Two square off for commissioner's seat

It's a rematch years in the making.

Everell “Duke” LeBaron of Langley is running for a seat on the board of directors for the Whidbey Island Conservation District against Leonard C. "Len" Engle of Coupeville.

LeBaron challenged Engle, now an incumbent with 21 years on the district board, as a write-in candidate in the late 1990s and won. Now, LeBaron is hoping voters will return him to the board.

With four of the board's five members living on the north end, LeBaron said voters could help balance the board by adding another commissioner from the South End.

"I also want to see more citizen involvement in the conservation district elections through finding a way for the district to offer mail-in (absentee) ballots, or even have their elections appear on the regular ballots in November or February," he said. "The present system is awkward and makes it so 'low key' that most citizens don’t even know it’s happening."

Engle, however, says he is the only board member who represents commercial agriculture.

"Everybody else is a part-time farmer," he said.

Engle owns Engle Family Farms, which raises holstein replacement heifers and seed crops. He also helps manage Sherhill Vista Farms, and also runs Central Whidbey Farms.

He comes from a pioneer farm family on Whidbey that dates back to the 1850s. He is a product of Coupeville schools, but has had six-plus years of junior college, including courses in business and labor management.

"And 50 years of school-of-hard-knocks farming experience," Engle said.

LeBaron has a bachelor's degree in business administration and later received a master's degree in ecosystem management.

And LeBaron points to his history of farming on Whidbey Island and his background on agriculture issues as major plusses.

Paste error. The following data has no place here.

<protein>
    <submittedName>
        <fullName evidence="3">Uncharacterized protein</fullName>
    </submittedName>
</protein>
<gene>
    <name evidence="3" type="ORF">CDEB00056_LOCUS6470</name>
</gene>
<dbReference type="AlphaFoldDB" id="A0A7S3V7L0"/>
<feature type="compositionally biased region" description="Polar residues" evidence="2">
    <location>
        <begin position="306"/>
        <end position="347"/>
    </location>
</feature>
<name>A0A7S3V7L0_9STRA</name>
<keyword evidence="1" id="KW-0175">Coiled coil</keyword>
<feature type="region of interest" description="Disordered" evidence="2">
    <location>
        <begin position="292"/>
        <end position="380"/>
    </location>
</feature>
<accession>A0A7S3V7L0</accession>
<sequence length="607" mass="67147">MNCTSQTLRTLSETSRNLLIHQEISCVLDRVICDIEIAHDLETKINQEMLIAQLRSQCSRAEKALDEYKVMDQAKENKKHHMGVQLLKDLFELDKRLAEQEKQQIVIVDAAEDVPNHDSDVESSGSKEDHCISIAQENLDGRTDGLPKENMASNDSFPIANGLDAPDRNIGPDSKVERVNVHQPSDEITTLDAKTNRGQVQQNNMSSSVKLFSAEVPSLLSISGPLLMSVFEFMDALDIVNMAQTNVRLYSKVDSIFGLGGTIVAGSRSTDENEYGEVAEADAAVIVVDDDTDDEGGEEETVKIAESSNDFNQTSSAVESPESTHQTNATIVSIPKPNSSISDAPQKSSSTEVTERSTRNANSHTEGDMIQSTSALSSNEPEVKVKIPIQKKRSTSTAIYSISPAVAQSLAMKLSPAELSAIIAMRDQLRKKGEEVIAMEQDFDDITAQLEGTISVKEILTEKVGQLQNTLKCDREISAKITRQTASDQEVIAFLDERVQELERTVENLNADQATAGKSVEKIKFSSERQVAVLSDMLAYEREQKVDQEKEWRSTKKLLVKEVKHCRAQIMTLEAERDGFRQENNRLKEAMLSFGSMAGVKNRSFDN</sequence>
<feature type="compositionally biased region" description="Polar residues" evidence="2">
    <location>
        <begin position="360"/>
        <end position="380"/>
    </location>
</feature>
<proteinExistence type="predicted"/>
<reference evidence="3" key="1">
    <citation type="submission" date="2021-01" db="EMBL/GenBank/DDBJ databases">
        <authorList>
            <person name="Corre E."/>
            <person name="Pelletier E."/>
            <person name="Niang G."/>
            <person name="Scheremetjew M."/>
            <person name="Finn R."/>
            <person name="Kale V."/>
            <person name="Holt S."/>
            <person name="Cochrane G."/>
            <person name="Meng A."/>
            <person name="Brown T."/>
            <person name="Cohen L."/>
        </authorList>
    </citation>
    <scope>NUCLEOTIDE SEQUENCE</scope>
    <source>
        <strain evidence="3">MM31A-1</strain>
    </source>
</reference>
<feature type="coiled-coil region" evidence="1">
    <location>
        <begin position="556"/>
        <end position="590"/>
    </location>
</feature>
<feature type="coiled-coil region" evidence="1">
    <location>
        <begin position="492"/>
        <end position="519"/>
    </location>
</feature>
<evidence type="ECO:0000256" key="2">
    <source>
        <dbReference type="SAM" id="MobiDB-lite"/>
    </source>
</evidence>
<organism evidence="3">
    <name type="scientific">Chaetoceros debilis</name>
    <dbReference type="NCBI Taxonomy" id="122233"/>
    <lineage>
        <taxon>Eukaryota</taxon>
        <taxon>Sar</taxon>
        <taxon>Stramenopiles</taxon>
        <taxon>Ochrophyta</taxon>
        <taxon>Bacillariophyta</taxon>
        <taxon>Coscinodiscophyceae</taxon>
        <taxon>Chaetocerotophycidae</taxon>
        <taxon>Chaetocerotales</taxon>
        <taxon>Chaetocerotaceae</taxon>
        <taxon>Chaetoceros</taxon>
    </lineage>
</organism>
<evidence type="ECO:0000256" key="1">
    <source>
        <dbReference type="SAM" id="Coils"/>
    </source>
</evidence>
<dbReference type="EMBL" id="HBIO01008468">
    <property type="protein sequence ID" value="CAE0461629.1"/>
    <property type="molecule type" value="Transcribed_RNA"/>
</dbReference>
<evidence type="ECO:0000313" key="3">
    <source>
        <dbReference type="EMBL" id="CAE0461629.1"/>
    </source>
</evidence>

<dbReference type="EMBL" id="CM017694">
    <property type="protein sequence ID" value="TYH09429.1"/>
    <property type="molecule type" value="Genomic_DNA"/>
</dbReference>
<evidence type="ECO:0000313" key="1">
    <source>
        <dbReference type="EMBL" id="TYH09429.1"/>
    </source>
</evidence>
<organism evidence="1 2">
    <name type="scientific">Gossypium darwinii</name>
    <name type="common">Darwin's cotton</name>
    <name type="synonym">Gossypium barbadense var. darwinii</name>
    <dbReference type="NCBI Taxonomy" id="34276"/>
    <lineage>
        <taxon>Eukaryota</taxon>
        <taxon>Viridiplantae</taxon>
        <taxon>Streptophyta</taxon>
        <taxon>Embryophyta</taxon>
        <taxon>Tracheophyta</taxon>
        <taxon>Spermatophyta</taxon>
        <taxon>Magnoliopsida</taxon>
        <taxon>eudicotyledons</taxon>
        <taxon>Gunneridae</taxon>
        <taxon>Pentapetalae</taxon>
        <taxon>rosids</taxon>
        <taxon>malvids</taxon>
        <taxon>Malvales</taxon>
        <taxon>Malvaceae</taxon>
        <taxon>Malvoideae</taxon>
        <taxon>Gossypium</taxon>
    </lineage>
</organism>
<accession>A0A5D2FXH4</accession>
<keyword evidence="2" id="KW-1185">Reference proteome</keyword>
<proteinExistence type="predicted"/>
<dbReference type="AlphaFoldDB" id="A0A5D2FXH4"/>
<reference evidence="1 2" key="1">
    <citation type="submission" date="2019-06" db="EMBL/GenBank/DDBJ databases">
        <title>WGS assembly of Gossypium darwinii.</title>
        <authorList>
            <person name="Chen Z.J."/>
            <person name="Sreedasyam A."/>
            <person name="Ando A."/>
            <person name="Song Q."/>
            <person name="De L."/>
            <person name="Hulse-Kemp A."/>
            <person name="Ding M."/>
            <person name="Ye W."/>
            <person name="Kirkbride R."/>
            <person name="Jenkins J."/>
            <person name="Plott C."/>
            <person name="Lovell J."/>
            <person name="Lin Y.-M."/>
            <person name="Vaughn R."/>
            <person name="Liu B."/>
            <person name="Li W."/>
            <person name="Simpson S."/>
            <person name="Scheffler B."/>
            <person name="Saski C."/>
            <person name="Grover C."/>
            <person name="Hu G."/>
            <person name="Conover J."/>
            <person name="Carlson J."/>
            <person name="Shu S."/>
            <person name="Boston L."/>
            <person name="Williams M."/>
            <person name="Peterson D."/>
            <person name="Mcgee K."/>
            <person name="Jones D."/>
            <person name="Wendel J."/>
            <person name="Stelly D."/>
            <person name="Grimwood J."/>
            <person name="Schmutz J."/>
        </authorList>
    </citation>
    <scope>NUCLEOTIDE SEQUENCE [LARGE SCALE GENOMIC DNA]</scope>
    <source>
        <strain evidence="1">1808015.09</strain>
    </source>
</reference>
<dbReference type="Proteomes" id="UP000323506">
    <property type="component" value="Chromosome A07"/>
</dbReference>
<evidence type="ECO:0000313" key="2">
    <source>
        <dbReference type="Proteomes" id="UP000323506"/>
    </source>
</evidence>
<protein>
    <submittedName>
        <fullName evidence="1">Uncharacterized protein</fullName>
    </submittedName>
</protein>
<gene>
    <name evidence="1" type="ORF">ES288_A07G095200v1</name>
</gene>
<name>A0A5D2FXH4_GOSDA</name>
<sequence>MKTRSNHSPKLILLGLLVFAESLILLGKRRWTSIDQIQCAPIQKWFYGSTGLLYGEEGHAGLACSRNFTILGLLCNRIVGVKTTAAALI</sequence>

"If elected, I can hit the floor running," LeBaron said.

“I have lived on the island since 1986 on five acres and have raised farm animals during those 20 years including, pigs, sheep, poultry and rabbits," he said. "I have worked in a feed store for 15 years selling animal feed, equipment, etc. I have gone through the WSU Livestock Advisors class and at one time had a 4-H Club, 'Island Junior Ranchers.'"

LeBaron served on the board from 1998 to 2001.

"Under new management the Whidbey Island Conservation District has been revitalized and has great potential to help our island environment," LeBaron said. "I want to help WICD continue to strengthen and become ever more helpful to island landowners."

The conservation district assists farmers, rural landowners and others with technical advice and assistance on issues relating to natural resource management and water quality.

Lately, though, the district has found itself pulled into the ongoing squabble over growth management issues between Island County government and environmental activists, who asked the district to turn over farm plans the district had helped farmers prepare for their agriculture operations.

Engle voiced his strong support for farm plans, adding that they are a management tool that can be used to help the environment.

"They are a voluntary thing; they should not be regulated by the county," he said.

Engle said keeping farm plans for the purpose they are intended is a big priority, and that means "that we don't get into the regulatory side of things. We wear the white hats and not the black hats."

LeBaron, too, said he wants the district to continue in its original role.

"I believe that there are ways to use the expertise and funds available through the conservation district to help land owners develop their property in the most environmentally benign way while remaining a non-regulatory agency and while maintaining confidentiality of citizens property," he said.

The election is from 4 to 8 p.m. March 7; polling locations are at Trinity Lutheran Church Community Building in Freeland and Heller Road Fire Station in Oak Harbor.

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